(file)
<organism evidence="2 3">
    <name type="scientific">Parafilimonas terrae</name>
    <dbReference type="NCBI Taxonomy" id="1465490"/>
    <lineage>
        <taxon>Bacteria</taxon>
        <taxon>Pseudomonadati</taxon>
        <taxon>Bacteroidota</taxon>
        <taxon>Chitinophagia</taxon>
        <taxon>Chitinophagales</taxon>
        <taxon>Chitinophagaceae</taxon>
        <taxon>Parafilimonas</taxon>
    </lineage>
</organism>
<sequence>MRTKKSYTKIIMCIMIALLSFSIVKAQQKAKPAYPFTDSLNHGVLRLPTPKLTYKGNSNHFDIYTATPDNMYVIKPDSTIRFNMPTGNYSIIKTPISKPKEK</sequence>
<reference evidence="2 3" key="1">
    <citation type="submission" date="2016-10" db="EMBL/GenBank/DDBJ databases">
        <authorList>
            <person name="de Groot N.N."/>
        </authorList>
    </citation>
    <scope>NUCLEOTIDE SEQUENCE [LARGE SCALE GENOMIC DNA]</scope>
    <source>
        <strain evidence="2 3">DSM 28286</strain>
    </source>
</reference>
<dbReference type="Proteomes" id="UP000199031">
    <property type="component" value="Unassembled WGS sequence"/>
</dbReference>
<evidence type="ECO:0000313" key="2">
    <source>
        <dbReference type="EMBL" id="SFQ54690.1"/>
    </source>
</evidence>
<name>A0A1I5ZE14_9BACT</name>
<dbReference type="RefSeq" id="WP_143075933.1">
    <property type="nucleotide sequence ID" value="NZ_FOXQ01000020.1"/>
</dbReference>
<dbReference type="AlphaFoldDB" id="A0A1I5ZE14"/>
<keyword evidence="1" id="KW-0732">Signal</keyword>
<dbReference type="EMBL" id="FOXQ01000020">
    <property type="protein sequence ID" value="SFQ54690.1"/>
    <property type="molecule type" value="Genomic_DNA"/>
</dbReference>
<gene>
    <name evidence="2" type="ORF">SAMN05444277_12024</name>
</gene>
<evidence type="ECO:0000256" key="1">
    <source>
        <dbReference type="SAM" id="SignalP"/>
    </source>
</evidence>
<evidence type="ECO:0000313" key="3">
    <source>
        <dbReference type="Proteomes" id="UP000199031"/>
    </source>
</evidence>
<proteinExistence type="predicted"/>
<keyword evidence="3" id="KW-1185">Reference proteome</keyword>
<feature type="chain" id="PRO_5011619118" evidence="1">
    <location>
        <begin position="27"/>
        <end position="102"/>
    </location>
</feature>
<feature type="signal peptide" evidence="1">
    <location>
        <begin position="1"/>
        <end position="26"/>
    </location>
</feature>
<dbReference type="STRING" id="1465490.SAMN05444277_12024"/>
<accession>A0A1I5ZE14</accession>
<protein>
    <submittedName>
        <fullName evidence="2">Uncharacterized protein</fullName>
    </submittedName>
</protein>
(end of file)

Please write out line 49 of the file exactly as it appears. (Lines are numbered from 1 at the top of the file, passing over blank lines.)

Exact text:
        <dbReference type="SAM" id="SignalP"/>